mr. putin. and i think that my caution to democrats is to stay away from the word "impeachment." let's talk about our agenda. because every time that word comes up, i think it rallies the hardest of the hard trump supporters to come out. and we don't need to do any encouragement to them. our base is what we need to work with. let's work with our base, get the democratic base out. get the independents out. we can't convince people who are donald trump to change their opinion, because in some of those instances, the opinions were not based on facts. so you can't give them facts to change it. >> what about the pressure that you've been putting on the trump administration, this to reunite those hundreds of kids still separated from their parents. i want to play for you what ivanka trump said on thursday
morning in an interview with axios. here's that. >> that was a low point for me as well. i feel very strongly about that. and i am very vehemently against family separation. and the separation of parents and children. so, i would agree with that sentiment. i think immigration is incredibly complex as a topic. illegal immigration is incredible complicated. >> look, she's giving her personal opinion there. but are you willing to give ivanka trump the benefit of the doubt, that she has put this out there and she may be conveying her sentiments to her father. i mean, might it help? >> well, i wish she would quit discussing these kind of issues, because as a father, i don't want my children receiving the
slings and arrows of my conduct. and she continues to do this. i don't know what kind of influence she has over her father. perhaps, very little, but, of course, i don't know of any mother or father who can watch what's going on on the borders, even today, and do so dispassionately. this is a horrible, horrible thing. and our children and our children's children will read in history books what is taking place on the borders and it will be likened to what happened to the japanese camps in world war ii ii. this is a dark moment in our history. alex, if i can say this on immigration, the president has an awful lot of power and influence in that office, probably more than anybody on this planet.
and he's constantly talking about immigration and building walls but he never talks about building bridges. i think most conservatives, no matter how liberal, they want to build bridges to reduce the chasm that exists. over and over, president trump criticizes african-americans questioning their intelligence. he's done is that with maxine waters. he just did that with don lemon. did it with lebron james. frederica wilson in florida. he gives everybody these little silly names but when he stops talking about african-americans and brown people. he said a mexican judge did not have the capacity to be a nonbiased presider over issues regarding immigration.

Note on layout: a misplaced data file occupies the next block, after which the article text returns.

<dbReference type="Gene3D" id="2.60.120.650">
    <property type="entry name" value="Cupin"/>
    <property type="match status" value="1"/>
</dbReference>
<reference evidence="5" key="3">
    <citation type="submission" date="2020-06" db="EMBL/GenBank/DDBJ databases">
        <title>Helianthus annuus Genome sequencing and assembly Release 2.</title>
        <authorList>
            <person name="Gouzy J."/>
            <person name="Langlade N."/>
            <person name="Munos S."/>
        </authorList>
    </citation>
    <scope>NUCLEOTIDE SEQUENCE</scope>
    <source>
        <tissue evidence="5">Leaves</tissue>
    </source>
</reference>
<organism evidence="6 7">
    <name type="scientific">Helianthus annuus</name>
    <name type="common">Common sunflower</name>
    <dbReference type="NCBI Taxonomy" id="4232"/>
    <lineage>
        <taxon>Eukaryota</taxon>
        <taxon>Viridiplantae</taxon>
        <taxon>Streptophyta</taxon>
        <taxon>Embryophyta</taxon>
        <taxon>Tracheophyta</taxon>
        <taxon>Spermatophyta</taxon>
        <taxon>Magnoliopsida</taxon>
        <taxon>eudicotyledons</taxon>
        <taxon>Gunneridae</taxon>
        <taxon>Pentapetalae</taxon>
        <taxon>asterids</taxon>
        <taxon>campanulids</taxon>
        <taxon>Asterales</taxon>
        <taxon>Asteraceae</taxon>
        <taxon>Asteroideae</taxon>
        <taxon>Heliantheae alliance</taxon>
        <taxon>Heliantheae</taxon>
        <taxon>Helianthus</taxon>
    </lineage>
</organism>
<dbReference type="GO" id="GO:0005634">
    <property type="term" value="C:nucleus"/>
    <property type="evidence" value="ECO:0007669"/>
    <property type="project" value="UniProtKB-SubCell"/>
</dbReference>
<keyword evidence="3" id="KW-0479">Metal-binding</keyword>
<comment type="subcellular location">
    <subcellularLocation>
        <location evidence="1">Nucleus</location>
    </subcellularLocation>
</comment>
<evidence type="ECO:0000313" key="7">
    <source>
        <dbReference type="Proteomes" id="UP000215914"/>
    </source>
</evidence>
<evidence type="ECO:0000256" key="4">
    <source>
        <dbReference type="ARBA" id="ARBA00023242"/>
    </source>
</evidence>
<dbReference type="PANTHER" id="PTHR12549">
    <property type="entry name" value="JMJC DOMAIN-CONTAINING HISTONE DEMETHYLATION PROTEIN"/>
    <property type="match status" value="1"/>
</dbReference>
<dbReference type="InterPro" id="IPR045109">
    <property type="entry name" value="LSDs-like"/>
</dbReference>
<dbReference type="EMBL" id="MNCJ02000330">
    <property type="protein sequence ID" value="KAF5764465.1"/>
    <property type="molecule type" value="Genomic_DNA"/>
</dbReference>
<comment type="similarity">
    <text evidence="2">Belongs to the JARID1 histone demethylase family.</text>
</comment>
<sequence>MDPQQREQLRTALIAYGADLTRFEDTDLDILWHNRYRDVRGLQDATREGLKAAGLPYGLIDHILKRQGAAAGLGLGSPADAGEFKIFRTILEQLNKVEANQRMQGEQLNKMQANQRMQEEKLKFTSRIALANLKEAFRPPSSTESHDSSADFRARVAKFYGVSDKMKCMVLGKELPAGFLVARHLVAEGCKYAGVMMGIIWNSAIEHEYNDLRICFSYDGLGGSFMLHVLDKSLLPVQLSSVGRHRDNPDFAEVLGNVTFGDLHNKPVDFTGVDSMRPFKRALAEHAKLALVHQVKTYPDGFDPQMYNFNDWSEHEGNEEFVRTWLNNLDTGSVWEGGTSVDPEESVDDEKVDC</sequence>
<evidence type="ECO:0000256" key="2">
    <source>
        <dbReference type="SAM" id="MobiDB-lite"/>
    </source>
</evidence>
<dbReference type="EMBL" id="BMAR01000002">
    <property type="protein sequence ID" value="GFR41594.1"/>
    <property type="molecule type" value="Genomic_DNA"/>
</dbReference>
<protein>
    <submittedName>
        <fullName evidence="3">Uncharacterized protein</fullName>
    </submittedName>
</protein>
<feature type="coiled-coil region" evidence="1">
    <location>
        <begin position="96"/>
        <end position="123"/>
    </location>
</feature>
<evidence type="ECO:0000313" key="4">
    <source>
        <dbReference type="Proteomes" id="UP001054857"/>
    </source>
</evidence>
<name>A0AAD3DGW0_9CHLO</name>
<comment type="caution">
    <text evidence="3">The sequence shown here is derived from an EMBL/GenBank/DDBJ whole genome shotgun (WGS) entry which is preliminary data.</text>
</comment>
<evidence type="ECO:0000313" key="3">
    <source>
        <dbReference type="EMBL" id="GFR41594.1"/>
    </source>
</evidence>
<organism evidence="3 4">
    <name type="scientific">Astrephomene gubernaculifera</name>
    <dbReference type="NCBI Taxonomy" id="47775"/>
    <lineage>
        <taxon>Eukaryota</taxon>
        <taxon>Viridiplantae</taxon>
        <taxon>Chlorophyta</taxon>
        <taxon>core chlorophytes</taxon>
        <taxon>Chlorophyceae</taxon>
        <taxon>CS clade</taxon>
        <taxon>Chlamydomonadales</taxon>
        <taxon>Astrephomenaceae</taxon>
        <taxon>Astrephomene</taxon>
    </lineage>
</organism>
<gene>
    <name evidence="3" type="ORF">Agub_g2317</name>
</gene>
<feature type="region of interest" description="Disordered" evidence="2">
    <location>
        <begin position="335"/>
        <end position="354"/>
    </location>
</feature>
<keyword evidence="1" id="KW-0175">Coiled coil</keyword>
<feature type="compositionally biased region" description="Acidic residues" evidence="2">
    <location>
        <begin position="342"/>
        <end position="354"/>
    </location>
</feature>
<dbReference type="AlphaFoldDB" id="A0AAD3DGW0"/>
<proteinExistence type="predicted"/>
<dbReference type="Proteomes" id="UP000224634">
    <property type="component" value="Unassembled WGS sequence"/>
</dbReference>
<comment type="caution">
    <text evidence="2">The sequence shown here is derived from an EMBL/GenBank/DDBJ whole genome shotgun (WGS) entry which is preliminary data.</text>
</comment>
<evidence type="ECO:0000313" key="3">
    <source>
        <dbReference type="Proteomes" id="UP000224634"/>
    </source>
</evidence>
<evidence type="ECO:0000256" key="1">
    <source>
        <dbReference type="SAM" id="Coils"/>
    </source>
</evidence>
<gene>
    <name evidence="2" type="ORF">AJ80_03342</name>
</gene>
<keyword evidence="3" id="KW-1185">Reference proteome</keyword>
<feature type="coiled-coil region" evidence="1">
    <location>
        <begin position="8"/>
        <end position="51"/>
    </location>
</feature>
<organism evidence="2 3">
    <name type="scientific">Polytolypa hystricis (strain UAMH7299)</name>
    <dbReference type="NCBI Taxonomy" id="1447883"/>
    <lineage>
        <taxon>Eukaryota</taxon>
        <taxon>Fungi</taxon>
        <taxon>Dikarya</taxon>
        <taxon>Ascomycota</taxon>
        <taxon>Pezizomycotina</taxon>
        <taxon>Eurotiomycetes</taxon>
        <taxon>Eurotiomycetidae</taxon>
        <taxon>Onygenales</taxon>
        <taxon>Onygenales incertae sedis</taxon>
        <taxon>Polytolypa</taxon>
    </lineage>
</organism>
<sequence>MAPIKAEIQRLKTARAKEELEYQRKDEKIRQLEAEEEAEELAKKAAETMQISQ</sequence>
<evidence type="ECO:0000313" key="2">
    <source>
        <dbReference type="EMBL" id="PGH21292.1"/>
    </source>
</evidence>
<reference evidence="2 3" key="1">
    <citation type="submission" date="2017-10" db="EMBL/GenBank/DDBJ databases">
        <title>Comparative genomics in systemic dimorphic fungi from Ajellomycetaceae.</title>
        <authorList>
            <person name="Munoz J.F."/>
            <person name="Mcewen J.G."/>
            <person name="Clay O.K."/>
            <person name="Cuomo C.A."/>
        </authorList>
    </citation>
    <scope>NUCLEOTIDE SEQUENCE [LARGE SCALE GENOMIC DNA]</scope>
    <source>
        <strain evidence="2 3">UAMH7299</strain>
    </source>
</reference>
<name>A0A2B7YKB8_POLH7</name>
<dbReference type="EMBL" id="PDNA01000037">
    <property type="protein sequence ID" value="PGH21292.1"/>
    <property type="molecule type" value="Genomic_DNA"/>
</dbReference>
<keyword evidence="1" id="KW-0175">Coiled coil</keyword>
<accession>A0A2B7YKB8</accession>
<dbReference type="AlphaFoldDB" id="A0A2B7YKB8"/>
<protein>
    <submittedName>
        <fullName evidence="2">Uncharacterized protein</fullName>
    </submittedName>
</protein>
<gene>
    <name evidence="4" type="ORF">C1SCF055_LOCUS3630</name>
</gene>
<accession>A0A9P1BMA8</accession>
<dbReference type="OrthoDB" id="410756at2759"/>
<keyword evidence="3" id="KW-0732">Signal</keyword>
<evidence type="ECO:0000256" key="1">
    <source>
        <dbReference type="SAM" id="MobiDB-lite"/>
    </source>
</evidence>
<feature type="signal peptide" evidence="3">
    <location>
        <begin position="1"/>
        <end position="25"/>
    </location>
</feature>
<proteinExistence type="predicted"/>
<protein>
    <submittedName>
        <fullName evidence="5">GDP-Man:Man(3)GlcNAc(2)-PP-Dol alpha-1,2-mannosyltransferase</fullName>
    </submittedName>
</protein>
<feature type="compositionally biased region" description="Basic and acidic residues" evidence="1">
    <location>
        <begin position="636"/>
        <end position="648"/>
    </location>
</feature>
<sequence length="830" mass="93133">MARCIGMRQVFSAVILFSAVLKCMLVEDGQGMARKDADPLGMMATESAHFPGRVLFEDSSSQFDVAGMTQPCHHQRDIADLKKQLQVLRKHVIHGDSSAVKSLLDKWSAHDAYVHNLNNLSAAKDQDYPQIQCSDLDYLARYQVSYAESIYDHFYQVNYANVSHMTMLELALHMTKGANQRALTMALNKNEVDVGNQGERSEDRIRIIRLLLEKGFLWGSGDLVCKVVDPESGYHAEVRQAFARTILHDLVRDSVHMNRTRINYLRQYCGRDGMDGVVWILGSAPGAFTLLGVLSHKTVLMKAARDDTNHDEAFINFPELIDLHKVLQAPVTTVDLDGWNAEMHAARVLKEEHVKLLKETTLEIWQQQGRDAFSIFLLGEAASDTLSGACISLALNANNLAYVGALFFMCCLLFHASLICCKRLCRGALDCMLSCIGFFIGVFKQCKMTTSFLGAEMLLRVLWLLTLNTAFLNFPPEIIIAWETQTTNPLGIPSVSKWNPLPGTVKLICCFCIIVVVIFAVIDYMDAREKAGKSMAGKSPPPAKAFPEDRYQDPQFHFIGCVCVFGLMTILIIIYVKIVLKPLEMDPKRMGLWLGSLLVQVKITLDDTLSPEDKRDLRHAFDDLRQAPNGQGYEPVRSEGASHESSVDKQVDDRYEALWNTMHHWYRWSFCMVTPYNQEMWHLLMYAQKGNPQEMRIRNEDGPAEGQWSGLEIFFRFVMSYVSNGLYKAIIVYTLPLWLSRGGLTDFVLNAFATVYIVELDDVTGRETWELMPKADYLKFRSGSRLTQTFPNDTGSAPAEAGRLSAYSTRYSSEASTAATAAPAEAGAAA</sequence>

and i think this is really bad. and it says that even in the end of the 2020s, or the teens, rather, this kind of bigotry is still a resilient enemy of this nation. and the president ought to do better. he ought to resort to what abraham lincoln called our better angels and start building bridges. >> what about the prospect of not only the democrats taking back the house in november? but of nancy pelosi not being promoted to speaker of the house? in the prospect that colleagues, you and yours and the congressional black caucus put out there, there are five names being put out there as the possibility as the first african-american leader of the house there, potentially. what's that mean to you and how would that change that which you
were just lamenting? >> well, first, every thursday morning at 9:00, i speak to the democratic caucus in our w.h.i.p. meeting as kind of an in-house preacher. and i caution them if you want to have rabbit chilchili, the f thing you do is catch the rabbit. right now, that's what we have to do in november, catch the rabbit. having said that there's no question jim clyburn would be a fabulous speaker. and i don't think there's anybody in the congressional black caucus would challenge me on that. but i don't think jim clyburn is looking to challenge nancy pelosi. steny hoyer would be great. joe crowley, would -- >> would have. >> yeah, not going to be part of this final camp on leadership. but we have a lot of people, and we have a lot of young people who are also moving up. and jim clyburn is brilliant.
he's probably a much better politician than he's gotten credit for over the years. and we would love to see him in some leadership position. i don't know what position that would be. one of leadership. >> as you said, first things first. we love speaking with you. thank you so much. >> good to talk with you. two big developments on north korea. one involved a diplomat handing something to a north korean and why that matters. and briefing room surprise. five advisers with one united message. how much did the press know? the line between work and life hasn't just blurred. it's gone. that's why you need someone behind you. not just a card. an entire support system. whether visiting the airport lounge